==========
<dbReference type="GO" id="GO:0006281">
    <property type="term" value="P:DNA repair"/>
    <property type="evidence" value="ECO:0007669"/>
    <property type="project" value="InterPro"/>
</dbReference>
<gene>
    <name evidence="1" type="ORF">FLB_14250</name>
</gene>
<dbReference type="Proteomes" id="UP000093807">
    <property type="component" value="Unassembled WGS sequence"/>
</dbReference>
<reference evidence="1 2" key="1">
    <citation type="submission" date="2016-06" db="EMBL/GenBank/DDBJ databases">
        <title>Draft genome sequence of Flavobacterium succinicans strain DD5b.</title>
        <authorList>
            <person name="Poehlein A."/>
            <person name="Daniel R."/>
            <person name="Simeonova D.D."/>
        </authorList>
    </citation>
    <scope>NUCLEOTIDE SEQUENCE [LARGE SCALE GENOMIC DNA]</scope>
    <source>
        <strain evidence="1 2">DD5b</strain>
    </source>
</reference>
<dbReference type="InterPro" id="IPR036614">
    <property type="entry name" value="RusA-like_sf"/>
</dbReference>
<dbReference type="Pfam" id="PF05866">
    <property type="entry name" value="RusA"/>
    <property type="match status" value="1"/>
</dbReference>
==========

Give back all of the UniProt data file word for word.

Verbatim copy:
<dbReference type="GO" id="GO:0006281">
    <property type="term" value="P:DNA repair"/>
    <property type="evidence" value="ECO:0007669"/>
    <property type="project" value="InterPro"/>
</dbReference>
<gene>
    <name evidence="1" type="ORF">FLB_14250</name>
</gene>
<dbReference type="Proteomes" id="UP000093807">
    <property type="component" value="Unassembled WGS sequence"/>
</dbReference>
<reference evidence="1 2" key="1">
    <citation type="submission" date="2016-06" db="EMBL/GenBank/DDBJ databases">
        <title>Draft genome sequence of Flavobacterium succinicans strain DD5b.</title>
        <authorList>
            <person name="Poehlein A."/>
            <person name="Daniel R."/>
            <person name="Simeonova D.D."/>
        </authorList>
    </citation>
    <scope>NUCLEOTIDE SEQUENCE [LARGE SCALE GENOMIC DNA]</scope>
    <source>
        <strain evidence="1 2">DD5b</strain>
    </source>
</reference>
<dbReference type="InterPro" id="IPR036614">
    <property type="entry name" value="RusA-like_sf"/>
</dbReference>
<dbReference type="Pfam" id="PF05866">
    <property type="entry name" value="RusA"/>
    <property type="match status" value="1"/>
</dbReference>